Ancient Monuments

History on the Ground

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Long barrow on Smay Down, 300m east of The Hassock

A Scheduled Monument in Shalbourne, Wiltshire

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Latitude: 51.3315 / 51°19'53"N

Longitude: -1.5561 / 1°33'21"W

OS Eastings: 431025.341917

OS Northings: 159248.537742

OS Grid: SU310592

Mapcode National: GBR 5ZS.HDG

Mapcode Global: VHC24.ZS7N

Entry Name: Long barrow on Smay Down, 300m east of The Hassock

Scheduled Date: 3 April 1925

Last Amended: 14 February 1992

Source: Historic England

Source ID: 1010467

English Heritage Legacy ID: 12308

County: Wiltshire

Civil Parish: Shalbourne

Traditional County: Berkshire

Lieutenancy Area (Ceremonial County): Wiltshire


The monument includes a long barrow set on a gentle south-facing slope in an
area of undulating chalk downland. It survives as a low earthwork orientated
NW-SE and is rectangular in plan. The barrow mound is 60m long, 28m wide and
stands to a height of 0.6m. Flanking ditches, from which material was
quarried during the construction of the monument, run parallel to the NE and
SW sides of the mound. These have become infilled over the years although the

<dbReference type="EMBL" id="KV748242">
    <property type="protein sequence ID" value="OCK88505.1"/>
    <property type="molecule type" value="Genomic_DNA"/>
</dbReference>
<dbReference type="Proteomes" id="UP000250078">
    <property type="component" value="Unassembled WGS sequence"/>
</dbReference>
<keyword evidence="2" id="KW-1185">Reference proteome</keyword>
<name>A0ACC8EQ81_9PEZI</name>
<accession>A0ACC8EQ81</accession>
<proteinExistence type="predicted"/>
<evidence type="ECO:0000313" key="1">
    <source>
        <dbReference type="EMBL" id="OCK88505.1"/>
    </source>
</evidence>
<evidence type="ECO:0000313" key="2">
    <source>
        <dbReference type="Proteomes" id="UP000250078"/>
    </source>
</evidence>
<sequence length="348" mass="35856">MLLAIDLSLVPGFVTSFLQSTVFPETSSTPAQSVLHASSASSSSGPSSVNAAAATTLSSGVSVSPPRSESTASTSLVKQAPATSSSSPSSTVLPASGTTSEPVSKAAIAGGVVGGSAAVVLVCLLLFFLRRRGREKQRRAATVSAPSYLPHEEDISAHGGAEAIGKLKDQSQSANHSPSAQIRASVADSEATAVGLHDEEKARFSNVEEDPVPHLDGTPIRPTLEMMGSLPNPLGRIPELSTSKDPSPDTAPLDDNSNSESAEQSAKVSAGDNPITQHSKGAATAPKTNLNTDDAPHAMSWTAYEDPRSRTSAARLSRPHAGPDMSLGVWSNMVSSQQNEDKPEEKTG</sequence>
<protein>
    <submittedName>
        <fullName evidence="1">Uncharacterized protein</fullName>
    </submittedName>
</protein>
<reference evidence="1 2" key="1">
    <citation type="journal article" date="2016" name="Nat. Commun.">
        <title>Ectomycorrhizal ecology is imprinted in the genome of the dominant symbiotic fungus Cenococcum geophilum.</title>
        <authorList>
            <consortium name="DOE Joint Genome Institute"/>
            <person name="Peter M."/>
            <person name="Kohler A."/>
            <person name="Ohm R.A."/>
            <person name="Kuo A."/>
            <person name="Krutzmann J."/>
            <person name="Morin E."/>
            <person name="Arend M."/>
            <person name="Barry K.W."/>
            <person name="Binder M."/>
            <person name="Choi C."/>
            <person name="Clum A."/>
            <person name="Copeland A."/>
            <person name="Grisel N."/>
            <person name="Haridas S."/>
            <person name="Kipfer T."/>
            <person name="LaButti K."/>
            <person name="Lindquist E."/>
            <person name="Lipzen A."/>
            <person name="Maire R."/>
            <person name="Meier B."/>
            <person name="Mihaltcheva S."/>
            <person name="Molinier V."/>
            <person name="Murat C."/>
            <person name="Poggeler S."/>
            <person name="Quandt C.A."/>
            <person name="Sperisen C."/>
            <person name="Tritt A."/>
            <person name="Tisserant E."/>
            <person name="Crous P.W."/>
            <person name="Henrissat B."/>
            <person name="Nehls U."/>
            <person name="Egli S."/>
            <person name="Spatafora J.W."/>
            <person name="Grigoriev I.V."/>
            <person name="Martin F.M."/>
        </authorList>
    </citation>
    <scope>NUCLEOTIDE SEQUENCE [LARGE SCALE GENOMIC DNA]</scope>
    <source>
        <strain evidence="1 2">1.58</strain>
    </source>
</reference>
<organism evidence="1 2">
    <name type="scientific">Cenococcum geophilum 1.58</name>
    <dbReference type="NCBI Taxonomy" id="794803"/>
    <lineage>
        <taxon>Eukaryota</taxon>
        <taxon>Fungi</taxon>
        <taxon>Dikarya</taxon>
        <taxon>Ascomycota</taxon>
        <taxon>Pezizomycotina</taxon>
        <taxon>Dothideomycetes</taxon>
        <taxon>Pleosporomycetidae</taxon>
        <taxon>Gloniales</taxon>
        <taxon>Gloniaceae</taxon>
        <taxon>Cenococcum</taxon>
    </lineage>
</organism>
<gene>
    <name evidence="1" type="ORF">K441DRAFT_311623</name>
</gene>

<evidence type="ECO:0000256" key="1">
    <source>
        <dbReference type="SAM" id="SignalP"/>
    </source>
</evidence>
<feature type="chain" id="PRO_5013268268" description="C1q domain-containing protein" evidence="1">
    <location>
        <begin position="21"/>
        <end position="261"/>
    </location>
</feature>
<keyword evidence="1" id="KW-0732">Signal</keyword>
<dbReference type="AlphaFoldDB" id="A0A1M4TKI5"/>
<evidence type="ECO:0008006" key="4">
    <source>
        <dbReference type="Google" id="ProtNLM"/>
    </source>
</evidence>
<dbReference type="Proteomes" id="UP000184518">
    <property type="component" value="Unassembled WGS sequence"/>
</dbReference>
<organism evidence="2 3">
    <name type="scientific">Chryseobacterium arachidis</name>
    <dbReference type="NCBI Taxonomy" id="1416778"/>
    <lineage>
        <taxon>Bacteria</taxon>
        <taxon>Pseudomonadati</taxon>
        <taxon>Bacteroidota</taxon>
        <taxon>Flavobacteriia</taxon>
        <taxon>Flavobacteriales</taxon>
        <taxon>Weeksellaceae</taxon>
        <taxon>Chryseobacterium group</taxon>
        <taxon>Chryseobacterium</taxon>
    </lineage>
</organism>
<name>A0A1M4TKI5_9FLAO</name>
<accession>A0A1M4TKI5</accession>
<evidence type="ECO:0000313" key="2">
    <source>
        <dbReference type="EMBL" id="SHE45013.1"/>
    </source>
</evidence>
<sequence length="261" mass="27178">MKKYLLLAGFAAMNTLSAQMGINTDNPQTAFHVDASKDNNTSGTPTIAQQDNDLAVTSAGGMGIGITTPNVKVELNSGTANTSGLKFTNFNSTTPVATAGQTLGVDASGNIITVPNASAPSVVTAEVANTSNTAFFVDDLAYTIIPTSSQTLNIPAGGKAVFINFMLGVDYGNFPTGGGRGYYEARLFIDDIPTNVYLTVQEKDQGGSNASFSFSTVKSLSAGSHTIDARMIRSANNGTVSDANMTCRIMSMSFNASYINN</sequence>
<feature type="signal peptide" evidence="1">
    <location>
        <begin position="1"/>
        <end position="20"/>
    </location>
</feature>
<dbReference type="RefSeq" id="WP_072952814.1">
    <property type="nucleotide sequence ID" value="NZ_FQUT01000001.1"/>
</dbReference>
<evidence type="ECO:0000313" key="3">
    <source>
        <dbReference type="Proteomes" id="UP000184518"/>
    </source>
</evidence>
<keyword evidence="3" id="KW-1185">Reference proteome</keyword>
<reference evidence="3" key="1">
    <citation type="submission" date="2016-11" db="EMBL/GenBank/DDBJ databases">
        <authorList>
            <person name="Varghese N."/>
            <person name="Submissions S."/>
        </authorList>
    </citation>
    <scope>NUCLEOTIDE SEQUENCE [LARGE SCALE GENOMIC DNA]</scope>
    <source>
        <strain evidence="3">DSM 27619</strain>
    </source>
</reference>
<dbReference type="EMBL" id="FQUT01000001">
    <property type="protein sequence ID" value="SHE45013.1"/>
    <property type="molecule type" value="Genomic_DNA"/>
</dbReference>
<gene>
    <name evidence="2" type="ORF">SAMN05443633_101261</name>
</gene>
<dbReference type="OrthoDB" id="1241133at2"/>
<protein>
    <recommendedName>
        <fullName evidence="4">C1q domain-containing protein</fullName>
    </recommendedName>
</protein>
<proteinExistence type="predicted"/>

ditch to the NE of the mound remains visible as a slight earthwork while that
to the SW survives as a buried feature. Both are c.3m wide.
The track surface which crosses the south end of the barrow mound is excluded
from the scheduling, though the ground beneath is included.

The site of the monument is shown on the attached map extract.
It includes a 2 metre boundary around the archaeological features,
considered to be essential for the monument's support and preservation.

Source: Historic England

Reasons for Scheduling

Long barrows were constructed as earthen or drystone mounds with flanking
ditches and acted as funerary monuments during the Early and Middle Neolithic
periods (3400-2400 BC). They represent the burial places of Britain's early
farming communities and, as such, are amongst the oldest field monuments
surviving visibly in the present landscape. Where investigated, long barrows
appear to have been used for communal burial, often with only parts of the
human remains having been selected for interment. Certain sites provide
evidence for several phases of funerary monument preceding the barrow and,
consequently, it is probable that long barrows acted as important ritual sites
for local communities over a considerable period of time. Some 500 long
barrows are recorded in England. As one of the few types of Neolithic
structure to survive as earthworks, and due to their comparative rarity, their
considerable age and their longevity as a monument type, all long barrows are
considered to be nationally important.

The 180 long barrows of Hampshire, Wiltshire and Dorset form the densest and
one of the most significant concentrations of monuments of this type in the
country. The Smay Down barrow is important as, despite cultivation, it
survives comparatively well and has potential for the recovery of
archaeological remains and environmental evidence relating to the landscape in
which the monument was constructed.

Source: Historic England


Books and journals
'Wiltshire Archaeological Magazine' in Wiltshire Archaeological Magazine, , Vol. 49, (1958)

Source: Historic England

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